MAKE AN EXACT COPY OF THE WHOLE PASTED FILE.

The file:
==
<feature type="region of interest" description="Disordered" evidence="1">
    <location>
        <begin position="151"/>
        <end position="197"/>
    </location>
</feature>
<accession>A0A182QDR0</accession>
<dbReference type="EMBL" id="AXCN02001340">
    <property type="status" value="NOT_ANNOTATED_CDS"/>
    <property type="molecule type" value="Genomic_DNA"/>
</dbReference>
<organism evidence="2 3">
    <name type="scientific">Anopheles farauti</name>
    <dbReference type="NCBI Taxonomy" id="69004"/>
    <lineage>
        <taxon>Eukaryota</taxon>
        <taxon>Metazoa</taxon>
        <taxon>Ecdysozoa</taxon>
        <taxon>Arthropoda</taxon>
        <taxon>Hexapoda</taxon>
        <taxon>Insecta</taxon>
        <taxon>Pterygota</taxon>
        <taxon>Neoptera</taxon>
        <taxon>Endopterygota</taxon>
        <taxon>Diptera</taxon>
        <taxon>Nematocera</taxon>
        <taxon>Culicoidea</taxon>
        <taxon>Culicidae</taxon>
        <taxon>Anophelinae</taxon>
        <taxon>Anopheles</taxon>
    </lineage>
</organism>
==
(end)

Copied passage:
<feature type="region of interest" description="Disordered" evidence="1">
    <location>
        <begin position="151"/>
        <end position="197"/>
    </location>
</feature>
<accession>A0A182QDR0</accession>
<dbReference type="EMBL" id="AXCN02001340">
    <property type="status" value="NOT_ANNOTATED_CDS"/>
    <property type="molecule type" value="Genomic_DNA"/>
</dbReference>
<organism evidence="2 3">
    <name type="scientific">Anopheles farauti</name>
    <dbReference type="NCBI Taxonomy" id="69004"/>
    <lineage>
        <taxon>Eukaryota</taxon>
        <taxon>Metazoa</taxon>
        <taxon>Ecdysozoa</taxon>
        <taxon>Arthropoda</taxon>
        <taxon>Hexapoda</taxon>
        <taxon>Insecta</taxon>
        <taxon>Pterygota</taxon>
        <taxon>Neoptera</taxon>
        <taxon>Endopterygota</taxon>
        <taxon>Diptera</taxon>
        <taxon>Nematocera</taxon>
        <taxon>Culicoidea</taxon>
        <taxon>Culicidae</taxon>
        <taxon>Anophelinae</taxon>
        <taxon>Anopheles</taxon>
    </lineage>
</organism>